4. What were your “aha” moments - when you realized you were exceptional at something?
I think the first was in middle school. I wrote a comedy skit that really cracked up Rhonda DeStephano, and that after that, she seemed to like me more. I remember thinking, "Hmm. Power in that." Second was beating out Tommy Centore to win Outstanding Senior in high school. That was a big moment for me. I remember it in slow motion. Third was probably getting invited to join the new business team at McCann in NY. After that, my HBS acceptance letter. There were speeches, moments, other stuff later. But those are the big ones.
5. What keeps you up at night?
The stresses of family. With four kids, somebody's always in some kind of crisis. My mom told me once, "You're only as happy as your unhappiest child." She was right.
6. What historical / business figure do you most identify with?
I'm not sure about that, but the one I most aspire to is Churchill. I have tremendous respect for his resolve, his sensitivity, his understanding of people and how to move them. He did all that while quietly overcoming his own challenges. A truly great man. I try to be more like him.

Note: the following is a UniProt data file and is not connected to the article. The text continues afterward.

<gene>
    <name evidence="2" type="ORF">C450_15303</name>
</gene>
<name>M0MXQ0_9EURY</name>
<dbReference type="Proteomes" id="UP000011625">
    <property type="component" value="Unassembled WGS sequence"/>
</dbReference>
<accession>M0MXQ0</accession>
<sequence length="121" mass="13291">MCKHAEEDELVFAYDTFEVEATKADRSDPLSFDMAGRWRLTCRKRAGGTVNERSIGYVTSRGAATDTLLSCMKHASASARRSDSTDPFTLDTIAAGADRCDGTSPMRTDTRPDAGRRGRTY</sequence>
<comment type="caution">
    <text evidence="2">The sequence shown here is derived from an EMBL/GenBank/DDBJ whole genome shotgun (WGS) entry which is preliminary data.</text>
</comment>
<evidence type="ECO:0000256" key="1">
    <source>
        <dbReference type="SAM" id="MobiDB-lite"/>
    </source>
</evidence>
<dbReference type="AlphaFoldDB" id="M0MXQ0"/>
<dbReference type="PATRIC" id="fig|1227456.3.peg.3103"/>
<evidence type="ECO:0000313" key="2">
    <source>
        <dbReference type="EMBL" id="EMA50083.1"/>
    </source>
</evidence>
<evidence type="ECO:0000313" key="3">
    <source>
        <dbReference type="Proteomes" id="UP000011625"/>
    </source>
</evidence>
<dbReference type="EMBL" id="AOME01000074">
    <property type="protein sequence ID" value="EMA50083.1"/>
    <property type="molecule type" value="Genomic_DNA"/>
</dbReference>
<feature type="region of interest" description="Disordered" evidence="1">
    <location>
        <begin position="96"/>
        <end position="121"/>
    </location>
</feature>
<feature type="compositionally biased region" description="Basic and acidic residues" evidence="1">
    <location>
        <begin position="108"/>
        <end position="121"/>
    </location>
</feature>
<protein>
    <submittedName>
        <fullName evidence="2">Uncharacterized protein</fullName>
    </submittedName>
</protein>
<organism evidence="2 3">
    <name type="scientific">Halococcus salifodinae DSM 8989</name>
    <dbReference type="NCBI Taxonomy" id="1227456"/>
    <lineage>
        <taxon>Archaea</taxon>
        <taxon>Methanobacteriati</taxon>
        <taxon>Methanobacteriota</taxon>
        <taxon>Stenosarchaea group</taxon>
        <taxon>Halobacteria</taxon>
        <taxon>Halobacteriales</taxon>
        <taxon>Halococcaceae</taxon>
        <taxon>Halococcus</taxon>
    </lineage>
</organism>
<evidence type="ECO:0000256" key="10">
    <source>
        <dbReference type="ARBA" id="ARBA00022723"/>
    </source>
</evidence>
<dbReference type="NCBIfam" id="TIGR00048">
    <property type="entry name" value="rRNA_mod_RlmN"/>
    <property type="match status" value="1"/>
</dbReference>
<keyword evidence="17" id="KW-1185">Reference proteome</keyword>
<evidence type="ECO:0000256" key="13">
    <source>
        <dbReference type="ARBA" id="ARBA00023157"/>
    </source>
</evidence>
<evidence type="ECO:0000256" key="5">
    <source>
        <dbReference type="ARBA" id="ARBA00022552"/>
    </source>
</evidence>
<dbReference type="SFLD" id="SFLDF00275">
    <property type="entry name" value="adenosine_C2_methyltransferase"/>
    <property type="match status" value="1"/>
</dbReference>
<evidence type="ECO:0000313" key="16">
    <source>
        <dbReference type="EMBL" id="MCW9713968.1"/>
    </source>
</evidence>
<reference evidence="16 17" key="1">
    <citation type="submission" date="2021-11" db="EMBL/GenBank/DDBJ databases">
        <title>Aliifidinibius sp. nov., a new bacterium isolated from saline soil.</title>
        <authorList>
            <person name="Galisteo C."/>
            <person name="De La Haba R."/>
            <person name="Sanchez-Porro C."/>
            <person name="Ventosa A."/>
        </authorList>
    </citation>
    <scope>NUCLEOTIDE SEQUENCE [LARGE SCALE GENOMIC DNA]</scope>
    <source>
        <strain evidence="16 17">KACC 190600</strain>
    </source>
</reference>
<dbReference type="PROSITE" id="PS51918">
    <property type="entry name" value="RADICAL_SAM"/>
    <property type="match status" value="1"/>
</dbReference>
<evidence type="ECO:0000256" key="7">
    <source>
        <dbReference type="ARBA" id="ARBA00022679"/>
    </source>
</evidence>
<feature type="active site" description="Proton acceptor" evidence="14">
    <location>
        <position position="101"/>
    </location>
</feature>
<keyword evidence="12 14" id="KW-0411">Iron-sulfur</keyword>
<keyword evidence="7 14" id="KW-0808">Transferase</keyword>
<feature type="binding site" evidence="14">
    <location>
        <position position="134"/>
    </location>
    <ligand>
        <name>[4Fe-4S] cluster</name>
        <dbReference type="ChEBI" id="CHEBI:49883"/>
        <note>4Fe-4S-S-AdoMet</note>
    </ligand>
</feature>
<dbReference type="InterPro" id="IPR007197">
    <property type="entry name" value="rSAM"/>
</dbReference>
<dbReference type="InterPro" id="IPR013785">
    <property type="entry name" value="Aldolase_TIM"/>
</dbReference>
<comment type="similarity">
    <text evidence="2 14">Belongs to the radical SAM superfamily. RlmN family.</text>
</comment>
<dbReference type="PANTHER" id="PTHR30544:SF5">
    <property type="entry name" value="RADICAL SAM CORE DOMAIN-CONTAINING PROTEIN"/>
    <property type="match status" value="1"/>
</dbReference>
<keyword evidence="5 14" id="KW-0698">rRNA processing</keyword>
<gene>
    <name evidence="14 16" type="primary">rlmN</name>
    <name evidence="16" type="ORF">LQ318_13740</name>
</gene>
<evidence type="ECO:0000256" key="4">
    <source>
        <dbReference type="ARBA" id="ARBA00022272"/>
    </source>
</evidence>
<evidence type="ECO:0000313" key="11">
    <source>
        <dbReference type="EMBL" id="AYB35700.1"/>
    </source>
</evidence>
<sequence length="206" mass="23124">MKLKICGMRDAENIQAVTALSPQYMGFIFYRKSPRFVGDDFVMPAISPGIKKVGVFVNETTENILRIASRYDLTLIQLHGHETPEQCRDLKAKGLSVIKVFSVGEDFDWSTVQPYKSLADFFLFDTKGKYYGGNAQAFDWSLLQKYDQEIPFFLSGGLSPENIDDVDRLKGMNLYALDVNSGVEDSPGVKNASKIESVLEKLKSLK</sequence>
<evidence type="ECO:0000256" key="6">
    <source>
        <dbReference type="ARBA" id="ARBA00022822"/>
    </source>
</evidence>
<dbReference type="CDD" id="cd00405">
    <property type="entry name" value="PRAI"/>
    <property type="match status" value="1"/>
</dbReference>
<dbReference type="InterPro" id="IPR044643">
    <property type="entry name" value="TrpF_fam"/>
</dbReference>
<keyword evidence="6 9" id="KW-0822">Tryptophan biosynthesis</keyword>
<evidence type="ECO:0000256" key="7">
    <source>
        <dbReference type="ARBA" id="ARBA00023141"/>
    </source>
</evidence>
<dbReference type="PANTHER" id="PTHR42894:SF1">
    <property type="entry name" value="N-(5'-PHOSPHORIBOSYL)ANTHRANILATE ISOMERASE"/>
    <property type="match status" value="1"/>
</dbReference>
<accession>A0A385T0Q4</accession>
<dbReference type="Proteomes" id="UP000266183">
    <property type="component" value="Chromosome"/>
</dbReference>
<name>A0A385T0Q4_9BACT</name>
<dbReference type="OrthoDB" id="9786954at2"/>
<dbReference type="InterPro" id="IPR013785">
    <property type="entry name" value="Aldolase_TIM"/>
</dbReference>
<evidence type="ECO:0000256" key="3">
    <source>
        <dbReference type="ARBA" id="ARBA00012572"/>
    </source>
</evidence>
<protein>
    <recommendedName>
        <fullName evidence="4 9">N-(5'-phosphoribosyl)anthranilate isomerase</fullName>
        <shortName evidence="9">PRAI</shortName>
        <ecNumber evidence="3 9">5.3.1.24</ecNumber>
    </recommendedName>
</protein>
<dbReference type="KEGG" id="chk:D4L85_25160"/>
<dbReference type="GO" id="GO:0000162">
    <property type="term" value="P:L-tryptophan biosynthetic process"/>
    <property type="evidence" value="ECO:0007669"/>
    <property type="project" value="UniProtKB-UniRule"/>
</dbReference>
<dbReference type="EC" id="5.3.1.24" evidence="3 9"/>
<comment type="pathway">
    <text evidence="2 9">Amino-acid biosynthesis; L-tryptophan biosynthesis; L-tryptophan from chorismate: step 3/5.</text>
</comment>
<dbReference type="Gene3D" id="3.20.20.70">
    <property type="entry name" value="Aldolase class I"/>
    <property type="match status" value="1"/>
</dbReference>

7. What is the trait you most want to improve in yourself?
I'd like to get back in shape. It's a lifelong struggle, really. Right now I'm losing.
8. What are your unique talents?
I have 3. Empathy, to understand what people feel. Pattern recognition, to find clarity in the complex. And synthesis, to combine ideas in ways that create something new. That's about it.
9. What is your greatest extravagance?
Great restaurants. I'm a foodie. I think even a lot of money spent on those experience, with people you enjoy, is well spent.
10. Which brands / businesses do you admire the most?
Apple, of course. I really admire the Patriots organization, and the way Robert and Jonathan have built that franchise. And probably BMW, for their ability to balance unchanging values with cutting edge technology and design.
11. Which words or phrases do you most overuse?
"When everything is a priority, nothing is a priority."
"It's not hard, people."
12. What is your greatest career regret?